The third phase of the Marvel Cinematic Universe is inching closer to its climactic end, but there are still many post-phase-three films to be excited for. Among them is the long-awaited Captain Marvel, starring Brie Larson as the titular character. It'll be the first MCU solo film with a female lead, which is fitting for the character and exciting for many reasons.
Some quick history about the character: the current Captain Marvel, Carol Danvers, began as a United States Air Force officer, debuting in "Where Stalks the Sentry" in Marvel Super Heroes #13 (written by Roy Thomas with artwork by Gene Colan, Paul Reinman and Stan Goldberg). For years, she was just an associate of the original Captain Marvel, a Kree soldier/superhero known as Mar-Vell. That changed when she caught in the explosion of a Kree device that altered her on a genetic level. Carol now possessed features of both human and Kree physiology, though it wasn't until much later that she would discover this. When she did, she became Ms. Marvel, a powerful and prominent superhero in the Marvel Universe.
Ms. Marvel was written in the 1970's with feminism in mind. She was an openly feminist character from Ms. Marvel #1 onwards and it made Marvel's stance on the topic clear. That may not seem as special now but back then it was downright revolutionary. Keep in mind that these ideals were in no way mainstream at the time. Today, Carol Danvers as Captain Marvel continues to act as a symbol of feminine power and equality, which recently, have become important ideals for the media to focus on and help to discuss. There were few other characters in comics that received the same treatment and popularity, the obvious one being Wonder Woman.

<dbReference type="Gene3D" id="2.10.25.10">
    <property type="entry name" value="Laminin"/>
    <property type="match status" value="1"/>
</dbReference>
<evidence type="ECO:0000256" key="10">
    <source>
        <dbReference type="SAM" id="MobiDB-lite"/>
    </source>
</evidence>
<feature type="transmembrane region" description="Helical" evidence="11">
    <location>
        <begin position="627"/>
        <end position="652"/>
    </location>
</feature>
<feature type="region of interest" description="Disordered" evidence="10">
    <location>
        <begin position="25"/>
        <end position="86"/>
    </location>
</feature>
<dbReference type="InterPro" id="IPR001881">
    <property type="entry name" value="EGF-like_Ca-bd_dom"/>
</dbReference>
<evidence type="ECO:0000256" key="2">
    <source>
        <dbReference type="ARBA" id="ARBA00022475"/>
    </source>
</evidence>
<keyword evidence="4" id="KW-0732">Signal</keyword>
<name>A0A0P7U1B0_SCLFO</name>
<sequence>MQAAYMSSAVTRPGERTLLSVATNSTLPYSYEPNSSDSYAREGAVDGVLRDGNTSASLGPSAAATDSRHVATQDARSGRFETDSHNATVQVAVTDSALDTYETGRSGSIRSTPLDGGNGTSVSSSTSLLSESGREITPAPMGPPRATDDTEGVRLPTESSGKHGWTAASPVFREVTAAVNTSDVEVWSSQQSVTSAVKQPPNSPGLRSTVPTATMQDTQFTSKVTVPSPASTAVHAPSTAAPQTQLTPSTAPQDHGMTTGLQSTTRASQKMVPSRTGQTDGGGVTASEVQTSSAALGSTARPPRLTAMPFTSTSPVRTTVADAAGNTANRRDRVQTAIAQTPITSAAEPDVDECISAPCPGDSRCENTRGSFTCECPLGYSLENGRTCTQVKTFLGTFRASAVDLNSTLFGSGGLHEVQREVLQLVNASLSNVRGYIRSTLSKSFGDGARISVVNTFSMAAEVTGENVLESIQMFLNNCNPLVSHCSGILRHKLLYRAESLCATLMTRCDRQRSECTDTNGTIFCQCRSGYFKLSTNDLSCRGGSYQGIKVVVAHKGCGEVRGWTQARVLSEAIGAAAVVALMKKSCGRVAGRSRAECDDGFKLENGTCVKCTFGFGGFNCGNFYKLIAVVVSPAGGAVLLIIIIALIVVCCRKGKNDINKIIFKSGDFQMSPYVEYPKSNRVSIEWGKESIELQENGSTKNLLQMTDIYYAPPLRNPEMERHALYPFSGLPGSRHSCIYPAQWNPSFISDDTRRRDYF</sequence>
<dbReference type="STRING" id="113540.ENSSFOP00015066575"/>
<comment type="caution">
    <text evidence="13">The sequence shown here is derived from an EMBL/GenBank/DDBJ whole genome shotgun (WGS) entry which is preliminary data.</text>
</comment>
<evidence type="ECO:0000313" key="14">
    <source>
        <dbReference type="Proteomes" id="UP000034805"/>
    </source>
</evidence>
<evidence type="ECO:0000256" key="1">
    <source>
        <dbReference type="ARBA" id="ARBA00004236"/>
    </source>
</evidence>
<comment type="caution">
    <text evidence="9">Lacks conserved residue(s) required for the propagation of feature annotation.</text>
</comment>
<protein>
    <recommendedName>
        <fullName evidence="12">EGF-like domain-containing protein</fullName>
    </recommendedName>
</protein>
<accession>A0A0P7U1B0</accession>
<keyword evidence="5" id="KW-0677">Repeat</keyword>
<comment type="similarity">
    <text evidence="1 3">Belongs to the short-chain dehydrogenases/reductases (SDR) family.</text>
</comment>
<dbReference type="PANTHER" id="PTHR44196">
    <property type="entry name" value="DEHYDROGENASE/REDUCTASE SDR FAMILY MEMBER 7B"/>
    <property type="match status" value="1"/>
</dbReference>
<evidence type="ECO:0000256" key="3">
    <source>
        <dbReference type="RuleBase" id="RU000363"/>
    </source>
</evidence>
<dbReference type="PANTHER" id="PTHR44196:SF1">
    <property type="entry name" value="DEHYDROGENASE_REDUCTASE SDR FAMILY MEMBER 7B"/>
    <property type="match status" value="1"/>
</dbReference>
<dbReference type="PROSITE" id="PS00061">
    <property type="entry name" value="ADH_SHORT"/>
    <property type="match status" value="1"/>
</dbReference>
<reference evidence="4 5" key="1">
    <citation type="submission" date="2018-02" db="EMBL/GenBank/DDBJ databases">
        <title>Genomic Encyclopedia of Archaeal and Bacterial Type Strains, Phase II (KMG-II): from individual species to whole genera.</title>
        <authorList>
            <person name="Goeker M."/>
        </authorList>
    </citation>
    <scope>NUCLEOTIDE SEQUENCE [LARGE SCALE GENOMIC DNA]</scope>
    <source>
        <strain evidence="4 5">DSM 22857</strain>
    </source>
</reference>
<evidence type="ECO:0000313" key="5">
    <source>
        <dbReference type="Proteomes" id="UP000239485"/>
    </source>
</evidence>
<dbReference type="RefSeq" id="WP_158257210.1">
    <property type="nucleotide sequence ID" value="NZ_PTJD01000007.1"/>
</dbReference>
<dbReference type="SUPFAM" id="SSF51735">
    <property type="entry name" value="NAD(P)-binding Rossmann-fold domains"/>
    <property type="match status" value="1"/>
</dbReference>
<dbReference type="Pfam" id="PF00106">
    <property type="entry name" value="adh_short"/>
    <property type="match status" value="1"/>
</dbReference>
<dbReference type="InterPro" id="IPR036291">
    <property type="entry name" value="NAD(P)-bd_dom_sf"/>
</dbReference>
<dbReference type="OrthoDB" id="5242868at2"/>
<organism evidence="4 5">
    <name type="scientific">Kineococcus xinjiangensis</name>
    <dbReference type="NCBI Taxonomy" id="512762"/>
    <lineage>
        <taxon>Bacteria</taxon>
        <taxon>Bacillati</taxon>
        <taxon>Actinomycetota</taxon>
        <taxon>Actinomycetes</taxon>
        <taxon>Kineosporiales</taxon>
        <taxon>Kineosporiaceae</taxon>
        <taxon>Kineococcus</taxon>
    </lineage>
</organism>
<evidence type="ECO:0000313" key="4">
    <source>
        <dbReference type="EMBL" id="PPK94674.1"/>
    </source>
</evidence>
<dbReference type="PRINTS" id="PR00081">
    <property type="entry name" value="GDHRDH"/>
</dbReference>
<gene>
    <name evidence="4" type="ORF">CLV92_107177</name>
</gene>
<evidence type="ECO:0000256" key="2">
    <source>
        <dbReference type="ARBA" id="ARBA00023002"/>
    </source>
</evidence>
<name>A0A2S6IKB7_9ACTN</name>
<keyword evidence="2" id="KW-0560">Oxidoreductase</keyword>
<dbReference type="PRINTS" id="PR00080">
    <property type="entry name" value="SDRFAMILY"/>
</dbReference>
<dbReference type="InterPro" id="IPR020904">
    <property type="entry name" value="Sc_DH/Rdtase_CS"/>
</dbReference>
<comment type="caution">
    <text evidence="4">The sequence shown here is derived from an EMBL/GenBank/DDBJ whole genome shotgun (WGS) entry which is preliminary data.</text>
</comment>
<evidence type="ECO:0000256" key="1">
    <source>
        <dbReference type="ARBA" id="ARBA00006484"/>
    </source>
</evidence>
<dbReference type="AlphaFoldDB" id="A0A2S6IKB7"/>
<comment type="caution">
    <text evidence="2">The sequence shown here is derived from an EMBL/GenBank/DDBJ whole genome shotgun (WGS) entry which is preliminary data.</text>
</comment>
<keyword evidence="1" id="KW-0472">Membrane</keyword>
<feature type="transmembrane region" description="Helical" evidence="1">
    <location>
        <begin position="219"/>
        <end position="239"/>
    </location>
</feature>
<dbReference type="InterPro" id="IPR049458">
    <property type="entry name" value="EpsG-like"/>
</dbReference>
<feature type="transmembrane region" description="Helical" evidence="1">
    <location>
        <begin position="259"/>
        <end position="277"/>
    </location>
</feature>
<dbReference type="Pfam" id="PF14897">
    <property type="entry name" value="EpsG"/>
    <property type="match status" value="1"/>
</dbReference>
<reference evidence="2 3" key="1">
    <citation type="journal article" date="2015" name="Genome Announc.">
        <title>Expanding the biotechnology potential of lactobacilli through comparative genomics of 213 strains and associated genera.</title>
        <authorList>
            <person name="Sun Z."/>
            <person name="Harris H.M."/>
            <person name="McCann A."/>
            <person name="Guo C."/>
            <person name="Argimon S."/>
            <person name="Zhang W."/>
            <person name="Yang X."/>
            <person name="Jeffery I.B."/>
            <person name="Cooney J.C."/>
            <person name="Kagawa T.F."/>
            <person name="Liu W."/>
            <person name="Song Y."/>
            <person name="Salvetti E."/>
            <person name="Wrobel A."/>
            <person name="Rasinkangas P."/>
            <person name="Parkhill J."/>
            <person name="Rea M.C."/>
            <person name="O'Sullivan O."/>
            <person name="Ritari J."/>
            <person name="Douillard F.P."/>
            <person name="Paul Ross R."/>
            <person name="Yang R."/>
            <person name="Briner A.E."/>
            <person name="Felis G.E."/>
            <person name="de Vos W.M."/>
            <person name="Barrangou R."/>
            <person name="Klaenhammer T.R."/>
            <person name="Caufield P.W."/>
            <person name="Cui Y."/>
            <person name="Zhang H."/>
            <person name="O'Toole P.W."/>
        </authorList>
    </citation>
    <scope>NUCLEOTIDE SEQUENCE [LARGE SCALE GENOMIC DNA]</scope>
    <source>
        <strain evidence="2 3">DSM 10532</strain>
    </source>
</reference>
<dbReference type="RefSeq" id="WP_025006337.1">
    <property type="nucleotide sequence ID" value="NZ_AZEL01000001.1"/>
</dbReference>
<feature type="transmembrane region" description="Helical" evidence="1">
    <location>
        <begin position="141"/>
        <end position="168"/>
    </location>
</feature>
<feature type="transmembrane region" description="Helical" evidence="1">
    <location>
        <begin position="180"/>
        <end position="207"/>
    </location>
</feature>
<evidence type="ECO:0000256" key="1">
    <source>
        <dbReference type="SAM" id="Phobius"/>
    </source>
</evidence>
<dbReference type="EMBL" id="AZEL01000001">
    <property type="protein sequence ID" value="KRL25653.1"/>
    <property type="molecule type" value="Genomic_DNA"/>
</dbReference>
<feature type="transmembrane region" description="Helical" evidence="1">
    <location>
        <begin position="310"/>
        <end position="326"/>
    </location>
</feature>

While Ms. Marvel has been popular at various points in time, she never quite reached the same level of popularity as Wonder Woman. Therefore, she's not had the same cultural impact as DC's heroine, despite Marvel's efforts to bring her closer to the center of its universe. You can see this by looking at the sales figures of their respective titles, or by simply looking at the hype leading up to their films. People looked forward to 2017's Wonder Woman film, and its cultural significance was immediately understood. The same doesn't seem to be happening for Captain Marvel... at least, not yet. While it may not have the same impact on cinema as Wonder Woman, Captain Marvel still represents something significant. We're just waiting to see if it does so with the same grace and confidence.
You can see the effect Wonder Woman has had on the industry in general. A female lead in a superhero film no longer seems like as much of a risk from the perspective of filmmakers, prompting many to call for more female-led films, including a Lady Liberators-based all-female superhero film, pitched by the MCU's female stars. Karen Gillan recently expressed that now is the time for such a movie, more than ever and she was absolutely right.
It's clear that there has been a shift in attitudes in regards to female-led superhero films. It was a change that occurred gradually, with Wonder Woman providing incontrovertible proof it was occurring. In the wake of the Gal Gadot-led film's success, calls from fans for solo films starring characters such as Black Widow should be taken more seriously.